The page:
Weather Institute told to monitor airport winds

IPMA charged with studying wind

Wind evident at Madeira airport as plane compensates

NAV Portugal has provided clarification that the Portuguese Weather Institute, IPMA, should take responsibility for monitoring and studying the winds at Madeira airport in a parliamentary hearing in the Autonomous Region.

Following the Public Tender developed by NAV Portugal for the Supply and Installation of a system for detecting and alerting turbulence and wind shear at Madeira Airport, the administrator of NAV Portugal Pedro Ângelo was heard in mid-May at the 2nd Permanent Commission for Economy, Finance and Tourism of the Legislative Assembly of the Autonomous Region of Madeira, after request of the PSD Parliamentary Group in the Legislative Assembly of Madeira for clarifications on the development of this project.

“Starting by informing that the procedure for the supply and installation of a system for detecting and alerting turbulence and wind shear at Madeira Airport was awarded on the 16th of May, and the award of the same to competitors on the electronic contracting platform was communicated used for this purpose, stressed that this acquisition process – with very specific characteristics – required a lot of preparation time”, is informed in a note sent to our newsroom.

Weather Institute told to monitor airport winds 1

“The preparatory work was aimed at safeguarding the installation sites and providing clarifications for the correct presentation of proposals by potential interested parties, having carried out visits to the site with them (site surveys), procedures that always relied on the monitoring by advisors from the Regional Government of Madeira. The implementation of the MAD WINDS project foresees an execution period, after the adjudication, of around 620 days, with its completion scheduled for the summer of 2025”.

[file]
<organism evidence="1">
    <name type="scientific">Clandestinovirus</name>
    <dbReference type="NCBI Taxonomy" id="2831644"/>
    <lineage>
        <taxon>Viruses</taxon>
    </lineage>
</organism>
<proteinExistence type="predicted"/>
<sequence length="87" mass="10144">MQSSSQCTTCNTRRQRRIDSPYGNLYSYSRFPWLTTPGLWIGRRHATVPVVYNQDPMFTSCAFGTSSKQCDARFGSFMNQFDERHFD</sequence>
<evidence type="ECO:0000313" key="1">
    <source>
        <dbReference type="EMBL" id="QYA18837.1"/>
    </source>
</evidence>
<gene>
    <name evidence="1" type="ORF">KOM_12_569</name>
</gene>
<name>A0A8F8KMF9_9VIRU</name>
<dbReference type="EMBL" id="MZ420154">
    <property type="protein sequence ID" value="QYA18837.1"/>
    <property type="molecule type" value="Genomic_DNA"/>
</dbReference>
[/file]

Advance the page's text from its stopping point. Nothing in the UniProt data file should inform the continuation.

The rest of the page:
Pedro Ângelo reminded the parliamentarians that “it was not so clear that NAV Portugal’s statutory attributions were to acquire this meteorological equipment, but that, having assumed this commitment within the scope of the Working Group, the company will honour it.”

He also noted that NAV Portugal “prioritized the acquisition of this system, and it cannot in any way be inferred that there were political reasons that promoted the delay in conducting this process, but rather – and only – those arising from the pandemic period that devastated us globally, at a time when it was absolutely unwise to go ahead with projects of this size and the company’s revenues were heavily penalized.”

Administrator Pedro Ângelo finally underlined that “IPMA will be responsible for monitoring data and studying winds, with the availability of NAV Portugal, EPE – May 18, 2023 equipment, and that it will be up to the regulator national review of the wind limits of that aerodrome.”

With the launch of this tender for the acquisition of LIDAR and RADAR BAND X, NAV Portugal reiterates its commitment to all stakeholders involved, in the search for a solution that meets the interests and expectations of users and the Autonomous Region of Madeira.

7 thoughts on “Weather Institute told to monitor airport winds”

  1. This would seem to be at odds with President Albuquerque quoted in the Jornal this morning saying that he was he will talk to a visiting minister about increasing the wind limits at the airport. Can politicians take life and death decisions without consulting expert opinions? – just to pack a few more tourists in?

  2. Perhaps Albuqurque could stand at the end of the runway and stop the wind. Just because he thinks that modern planes are more sophisticated. What happens when an old one comes along?

  3. Look at who this guy is reporting too, not one of the groups responsibilities include H and S and by golly,anyone with half a sight can see how Madeira focuses on that subject matter. Its woefully short.
    Will they next lower the standards required by the pilots, we have had a few hair raising landings with the current allowable wind speeds. One major accident with any new approaches and tourism will take a nose dive, why fix something that isn’t actually broken.


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